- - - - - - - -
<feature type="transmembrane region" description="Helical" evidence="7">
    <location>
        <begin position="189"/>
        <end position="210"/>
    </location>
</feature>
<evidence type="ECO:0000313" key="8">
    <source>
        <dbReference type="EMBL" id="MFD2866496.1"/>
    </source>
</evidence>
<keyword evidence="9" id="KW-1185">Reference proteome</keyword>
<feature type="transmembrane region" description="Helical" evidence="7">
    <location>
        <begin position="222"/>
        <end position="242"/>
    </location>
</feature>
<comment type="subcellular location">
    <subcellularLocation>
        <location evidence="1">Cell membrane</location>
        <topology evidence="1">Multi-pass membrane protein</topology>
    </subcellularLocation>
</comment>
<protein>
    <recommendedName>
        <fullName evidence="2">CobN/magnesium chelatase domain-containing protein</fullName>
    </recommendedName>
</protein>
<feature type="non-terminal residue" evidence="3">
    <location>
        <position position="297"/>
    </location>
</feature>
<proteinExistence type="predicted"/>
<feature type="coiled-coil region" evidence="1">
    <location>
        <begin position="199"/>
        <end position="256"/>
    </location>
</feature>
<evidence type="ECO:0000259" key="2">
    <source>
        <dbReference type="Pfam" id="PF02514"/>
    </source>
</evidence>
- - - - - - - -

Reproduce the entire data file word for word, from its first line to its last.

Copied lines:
<feature type="transmembrane region" description="Helical" evidence="7">
    <location>
        <begin position="189"/>
        <end position="210"/>
    </location>
</feature>
<evidence type="ECO:0000313" key="8">
    <source>
        <dbReference type="EMBL" id="MFD2866496.1"/>
    </source>
</evidence>
<keyword evidence="9" id="KW-1185">Reference proteome</keyword>
<feature type="transmembrane region" description="Helical" evidence="7">
    <location>
        <begin position="222"/>
        <end position="242"/>
    </location>
</feature>
<comment type="subcellular location">
    <subcellularLocation>
        <location evidence="1">Cell membrane</location>
        <topology evidence="1">Multi-pass membrane protein</topology>
    </subcellularLocation>
</comment>
<protein>
    <recommendedName>
        <fullName evidence="2">CobN/magnesium chelatase domain-containing protein</fullName>
    </recommendedName>
</protein>
<feature type="non-terminal residue" evidence="3">
    <location>
        <position position="297"/>
    </location>
</feature>
<proteinExistence type="predicted"/>
<feature type="coiled-coil region" evidence="1">
    <location>
        <begin position="199"/>
        <end position="256"/>
    </location>
</feature>
<evidence type="ECO:0000259" key="2">
    <source>
        <dbReference type="Pfam" id="PF02514"/>
    </source>
</evidence>